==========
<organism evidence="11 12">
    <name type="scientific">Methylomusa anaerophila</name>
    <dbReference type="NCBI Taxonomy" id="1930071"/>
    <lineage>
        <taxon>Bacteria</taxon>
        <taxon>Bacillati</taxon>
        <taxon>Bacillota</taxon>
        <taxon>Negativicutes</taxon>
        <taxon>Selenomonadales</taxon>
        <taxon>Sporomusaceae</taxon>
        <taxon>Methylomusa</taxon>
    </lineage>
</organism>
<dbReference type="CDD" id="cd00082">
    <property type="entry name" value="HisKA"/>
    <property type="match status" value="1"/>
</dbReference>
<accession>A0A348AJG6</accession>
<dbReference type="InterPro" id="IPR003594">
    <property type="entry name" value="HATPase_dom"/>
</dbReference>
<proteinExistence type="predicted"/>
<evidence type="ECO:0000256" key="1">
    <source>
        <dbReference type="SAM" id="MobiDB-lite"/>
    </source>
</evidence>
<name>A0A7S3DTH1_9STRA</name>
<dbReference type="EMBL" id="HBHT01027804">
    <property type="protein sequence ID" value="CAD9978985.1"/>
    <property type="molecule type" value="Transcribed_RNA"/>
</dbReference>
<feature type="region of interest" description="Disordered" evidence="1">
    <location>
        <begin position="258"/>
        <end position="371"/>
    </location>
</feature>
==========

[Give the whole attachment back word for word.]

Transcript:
<organism evidence="11 12">
    <name type="scientific">Methylomusa anaerophila</name>
    <dbReference type="NCBI Taxonomy" id="1930071"/>
    <lineage>
        <taxon>Bacteria</taxon>
        <taxon>Bacillati</taxon>
        <taxon>Bacillota</taxon>
        <taxon>Negativicutes</taxon>
        <taxon>Selenomonadales</taxon>
        <taxon>Sporomusaceae</taxon>
        <taxon>Methylomusa</taxon>
    </lineage>
</organism>
<dbReference type="CDD" id="cd00082">
    <property type="entry name" value="HisKA"/>
    <property type="match status" value="1"/>
</dbReference>
<accession>A0A348AJG6</accession>
<dbReference type="InterPro" id="IPR003594">
    <property type="entry name" value="HATPase_dom"/>
</dbReference>
<proteinExistence type="predicted"/>
<evidence type="ECO:0000256" key="1">
    <source>
        <dbReference type="SAM" id="MobiDB-lite"/>
    </source>
</evidence>
<name>A0A7S3DTH1_9STRA</name>
<dbReference type="EMBL" id="HBHT01027804">
    <property type="protein sequence ID" value="CAD9978985.1"/>
    <property type="molecule type" value="Transcribed_RNA"/>
</dbReference>
<feature type="region of interest" description="Disordered" evidence="1">
    <location>
        <begin position="258"/>
        <end position="371"/>
    </location>
</feature>